This libertarian ethos of personal liberation justifies the damage done to the social fabric by leftism, while inviting further degeneration down the road. It has no cohesive social vision beyond securing the “blessings of liberty” to invite drag queens into libraries to read stories to schoolchildren. It has neither the desire nor the conviction to resist America’s free-fall into social anomie and moral decay, and it has no plan for repairing the destruction of the past decades of experimentation. America is imagined not even to be a concrete place at all, but rather a collation of hoary abstractions coined by the Founding Fathers, who surely fought and died so that future generations of Americans would embrace state-sanctioned gender reassignment surgery for 7-year-olds.
Coupled with this moral indifference is a worship of the “free market” and its miraculous power to distribute goods, resources, and labor as efficiently as possible. It’s not by mistake that conservatives of Kirk’s stripe talk more about markets than morals. If all that matters is the free market and “doing whatever you want,” then it’s hard to justify restricting immigration or opposing gay marriage to preserve American jobs, values, and traditions.
These “conservatives” understand that the common good is most helped by inviting millions of foreign laborers to boost the GDP, that the Gospel preaches acceptance of whatever sexually permissive fashions the Left dreamed up yesterday, that America is just an idea in which all lifestyles, peoples, and cultures except those which define the historic American nation must be celebrated.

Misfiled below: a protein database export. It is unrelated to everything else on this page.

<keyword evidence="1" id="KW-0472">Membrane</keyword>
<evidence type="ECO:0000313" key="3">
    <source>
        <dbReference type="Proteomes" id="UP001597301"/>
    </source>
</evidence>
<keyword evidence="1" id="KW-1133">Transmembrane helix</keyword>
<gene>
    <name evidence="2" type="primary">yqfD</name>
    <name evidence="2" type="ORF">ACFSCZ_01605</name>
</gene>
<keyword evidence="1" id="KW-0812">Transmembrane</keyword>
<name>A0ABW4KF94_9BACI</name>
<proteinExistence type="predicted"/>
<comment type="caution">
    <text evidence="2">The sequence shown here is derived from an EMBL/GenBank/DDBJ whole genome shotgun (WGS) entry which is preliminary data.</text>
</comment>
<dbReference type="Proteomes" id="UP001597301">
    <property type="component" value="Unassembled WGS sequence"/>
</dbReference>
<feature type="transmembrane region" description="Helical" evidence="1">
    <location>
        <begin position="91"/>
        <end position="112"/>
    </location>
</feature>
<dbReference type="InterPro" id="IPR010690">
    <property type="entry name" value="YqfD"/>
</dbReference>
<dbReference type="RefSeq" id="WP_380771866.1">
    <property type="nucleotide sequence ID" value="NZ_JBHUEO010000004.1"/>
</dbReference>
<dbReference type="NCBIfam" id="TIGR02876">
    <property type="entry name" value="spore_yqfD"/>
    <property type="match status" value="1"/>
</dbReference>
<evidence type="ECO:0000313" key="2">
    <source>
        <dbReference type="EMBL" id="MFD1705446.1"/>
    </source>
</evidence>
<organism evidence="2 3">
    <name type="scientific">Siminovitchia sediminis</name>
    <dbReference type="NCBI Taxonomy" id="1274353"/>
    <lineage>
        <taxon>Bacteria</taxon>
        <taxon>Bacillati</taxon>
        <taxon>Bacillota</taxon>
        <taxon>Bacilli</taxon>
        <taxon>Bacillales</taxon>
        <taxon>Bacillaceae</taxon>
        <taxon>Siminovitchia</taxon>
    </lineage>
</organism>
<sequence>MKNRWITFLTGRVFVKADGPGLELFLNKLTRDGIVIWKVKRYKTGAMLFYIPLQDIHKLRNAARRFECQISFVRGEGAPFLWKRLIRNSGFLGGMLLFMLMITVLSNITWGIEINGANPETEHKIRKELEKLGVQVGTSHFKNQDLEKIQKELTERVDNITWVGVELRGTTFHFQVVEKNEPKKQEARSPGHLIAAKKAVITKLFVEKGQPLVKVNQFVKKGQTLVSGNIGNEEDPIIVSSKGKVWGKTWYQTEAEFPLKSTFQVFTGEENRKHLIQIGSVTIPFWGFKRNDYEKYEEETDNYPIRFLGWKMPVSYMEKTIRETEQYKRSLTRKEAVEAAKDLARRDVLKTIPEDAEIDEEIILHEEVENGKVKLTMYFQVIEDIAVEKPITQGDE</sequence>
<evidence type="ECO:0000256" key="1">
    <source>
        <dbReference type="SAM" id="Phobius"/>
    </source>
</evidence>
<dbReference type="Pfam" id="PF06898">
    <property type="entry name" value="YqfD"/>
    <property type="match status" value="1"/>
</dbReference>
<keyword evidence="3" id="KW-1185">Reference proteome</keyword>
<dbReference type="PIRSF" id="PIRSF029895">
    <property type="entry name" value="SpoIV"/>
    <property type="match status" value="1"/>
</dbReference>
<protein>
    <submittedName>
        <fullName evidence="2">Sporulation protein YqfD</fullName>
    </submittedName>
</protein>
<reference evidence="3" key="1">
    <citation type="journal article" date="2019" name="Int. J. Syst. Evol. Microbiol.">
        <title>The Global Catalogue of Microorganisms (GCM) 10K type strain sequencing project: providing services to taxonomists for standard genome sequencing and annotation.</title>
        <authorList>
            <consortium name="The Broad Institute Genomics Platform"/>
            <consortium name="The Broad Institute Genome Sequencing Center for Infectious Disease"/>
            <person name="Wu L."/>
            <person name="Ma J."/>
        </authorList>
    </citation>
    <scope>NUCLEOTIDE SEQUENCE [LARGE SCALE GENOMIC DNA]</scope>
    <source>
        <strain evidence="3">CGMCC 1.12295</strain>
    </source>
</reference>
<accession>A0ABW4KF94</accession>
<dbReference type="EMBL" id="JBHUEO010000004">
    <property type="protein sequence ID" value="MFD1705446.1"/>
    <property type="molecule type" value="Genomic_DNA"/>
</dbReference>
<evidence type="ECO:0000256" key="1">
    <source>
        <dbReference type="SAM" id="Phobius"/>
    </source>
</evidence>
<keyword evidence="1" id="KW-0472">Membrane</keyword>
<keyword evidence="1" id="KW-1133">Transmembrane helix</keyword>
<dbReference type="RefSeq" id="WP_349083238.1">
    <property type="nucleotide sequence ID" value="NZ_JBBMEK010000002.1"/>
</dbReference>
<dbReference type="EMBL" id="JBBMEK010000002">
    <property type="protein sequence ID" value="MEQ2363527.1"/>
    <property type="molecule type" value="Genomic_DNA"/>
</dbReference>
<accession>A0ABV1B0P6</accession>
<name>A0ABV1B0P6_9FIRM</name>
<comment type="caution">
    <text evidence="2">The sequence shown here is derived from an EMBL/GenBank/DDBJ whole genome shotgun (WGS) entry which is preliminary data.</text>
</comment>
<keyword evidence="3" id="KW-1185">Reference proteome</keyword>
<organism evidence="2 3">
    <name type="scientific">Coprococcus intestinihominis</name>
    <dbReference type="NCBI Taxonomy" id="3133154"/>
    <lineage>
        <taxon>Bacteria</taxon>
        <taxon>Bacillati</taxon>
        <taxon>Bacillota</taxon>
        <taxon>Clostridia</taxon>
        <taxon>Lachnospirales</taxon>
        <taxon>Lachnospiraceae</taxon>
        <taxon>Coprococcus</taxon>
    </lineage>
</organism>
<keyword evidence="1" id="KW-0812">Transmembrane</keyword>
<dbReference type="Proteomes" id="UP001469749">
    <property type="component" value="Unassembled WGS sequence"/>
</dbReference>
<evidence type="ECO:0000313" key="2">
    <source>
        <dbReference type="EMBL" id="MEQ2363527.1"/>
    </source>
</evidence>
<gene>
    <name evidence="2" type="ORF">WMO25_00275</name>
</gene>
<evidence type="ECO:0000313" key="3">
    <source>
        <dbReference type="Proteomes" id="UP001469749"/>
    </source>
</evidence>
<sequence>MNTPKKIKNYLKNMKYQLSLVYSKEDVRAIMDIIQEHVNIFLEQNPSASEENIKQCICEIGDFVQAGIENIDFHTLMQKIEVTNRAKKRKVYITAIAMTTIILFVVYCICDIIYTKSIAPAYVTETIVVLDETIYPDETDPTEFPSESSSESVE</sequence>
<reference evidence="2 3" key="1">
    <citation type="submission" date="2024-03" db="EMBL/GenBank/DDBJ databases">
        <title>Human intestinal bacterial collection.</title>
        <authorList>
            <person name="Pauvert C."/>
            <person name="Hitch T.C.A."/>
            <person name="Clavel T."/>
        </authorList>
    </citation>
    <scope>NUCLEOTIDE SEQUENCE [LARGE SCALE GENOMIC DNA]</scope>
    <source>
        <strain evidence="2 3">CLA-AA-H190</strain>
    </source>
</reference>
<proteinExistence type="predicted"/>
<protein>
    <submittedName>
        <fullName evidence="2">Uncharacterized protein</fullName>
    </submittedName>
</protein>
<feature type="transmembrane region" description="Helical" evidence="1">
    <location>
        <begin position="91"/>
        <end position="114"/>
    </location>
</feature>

This ideology is not conservatism but liberalism, and it helps explain some of Kirk’s positions, many of which fit squarely within the very free market, corporatist, libertarian consensus that Trump voters rejected in 2016. To his credit, he has sometimes amended some of these positions when criticized. But it wasn’t until Michelle Malkin attacked his support of “stapling green cards to diplomas” that he shifted and admitted his error. He now claims to support significant reductions in illegal and legal immigration, but the way he keeps shifting around his position calls either his sincerity or his understanding into question.